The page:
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Centre should boost organic farming in a big way

Centre should boost organic farming in a big way
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Expressing concern over the meagre share of India in the global organic trade despite having the highest number of organic farmers and being the 9th...

Expressing concern over the meagre share of India in the global organic trade despite having the highest number of organic farmers and being the 9th largest area in the world under organic farming, a Parliamentary panel has made several far-reaching recommendations to boost organic exports from the country and to ensure remunerative prices to farmers.

This has largely gone unnoticed as usual. The 31-member Department Related Standing Committee on Commerce headed by Rajya Sabha member V Vijayasai Reddy has presented its report on 'Export of Organic Products: Challenges and Opportunities' to Rajya Sabha.

The committee examined the issue at length in seven meetings since August last year and held discussions with stakeholders including senior officials of the Department of Commerce, Ministries of Agriculture & Farmers' Welfare, Food Processing Industries and Textiles, State governments, organic farmers, agencies involved in research, trade and export bodies etc.

The panel also visited Sikkim, the first organic State in the world. Why is it necessary to focus on the issue? There are several factors hindering the growth of organic farming in the country. The country cannot go on consuming pesticide-ridden produce forever.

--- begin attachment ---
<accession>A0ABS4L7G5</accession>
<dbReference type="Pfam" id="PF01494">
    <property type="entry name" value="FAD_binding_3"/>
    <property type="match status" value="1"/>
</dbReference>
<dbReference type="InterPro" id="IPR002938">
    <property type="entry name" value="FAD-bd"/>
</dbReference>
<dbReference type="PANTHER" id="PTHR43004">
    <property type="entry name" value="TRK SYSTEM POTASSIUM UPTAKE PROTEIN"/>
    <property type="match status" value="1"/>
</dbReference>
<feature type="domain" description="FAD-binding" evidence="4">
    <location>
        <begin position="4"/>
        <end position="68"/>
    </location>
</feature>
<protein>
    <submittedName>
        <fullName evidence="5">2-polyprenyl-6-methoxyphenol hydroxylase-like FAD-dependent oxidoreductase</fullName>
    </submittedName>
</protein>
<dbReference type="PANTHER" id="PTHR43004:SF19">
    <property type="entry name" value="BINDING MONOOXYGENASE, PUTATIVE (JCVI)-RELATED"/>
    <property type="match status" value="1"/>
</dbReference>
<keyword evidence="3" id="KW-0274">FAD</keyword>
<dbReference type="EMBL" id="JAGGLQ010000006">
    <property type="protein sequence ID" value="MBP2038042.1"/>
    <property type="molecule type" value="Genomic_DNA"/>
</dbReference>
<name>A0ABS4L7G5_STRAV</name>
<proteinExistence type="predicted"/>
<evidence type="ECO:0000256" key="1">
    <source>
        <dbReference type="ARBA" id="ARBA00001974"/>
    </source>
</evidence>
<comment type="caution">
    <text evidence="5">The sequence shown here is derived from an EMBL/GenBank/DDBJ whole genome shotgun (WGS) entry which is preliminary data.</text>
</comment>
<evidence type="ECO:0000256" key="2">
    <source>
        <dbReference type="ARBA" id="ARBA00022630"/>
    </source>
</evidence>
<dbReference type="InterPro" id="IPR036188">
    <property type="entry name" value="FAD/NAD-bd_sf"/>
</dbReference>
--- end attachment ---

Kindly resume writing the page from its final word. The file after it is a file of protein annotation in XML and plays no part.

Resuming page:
As time rolls on, to increase the fertility of the soil and to secure higher yields, farmers keep pumping in more and more pesticides. But, it is not easy to increase organic farming multi-fold without looking into the problems like small size landholdings, high cost of inputs like bio-fertilizers, bio-pesticides and organic manure, weak market linkages, lack of awareness, inadequate and costly certification, poor infrastructure, negative perception about quality of organic exports from the country, lack of access to production technologies, low capacities and skills, absence of integrated policy support etc.

Referring to the huge potential for organic exports from the country, the committee strongly recommended setting up of demarcated Organic Production Zones (OPZ) with the required processing facilities and other necessary infrastructure to boost production of value-added organic products to increase exports exponentially since value-added organic products fetch a higher premium in global market.

Effective market linkages are never properly established in the country despite the Centre's efforts to establish e-marketing facilities. Our farmers are still depending on middlemen infested and broker-dominated market yards which aim to cheat the farmers more rather than helping them in getting proper prices for their produce.

Several market impediments have also to be removed before exporters increase the volumes to the benefit of the farmers and the country. North East has the potential to emerge as the organic hub of the country.

As the panel has suggested, creation of robust value chain and financial support for organic farmers in the region is necessary.

The country lacks comprehensive and inclusive policy framework to enable efforts for expansion of organic farming in the country and for addressing infrastructure deficit related to organic farming and also for evolving uniform standards across the country.

A certifying agency (or agencies) is the need of the hour. Such are the challenges ahead of the country if it is really interested in organic farming. Will the recommendations of the panel make any difference now?

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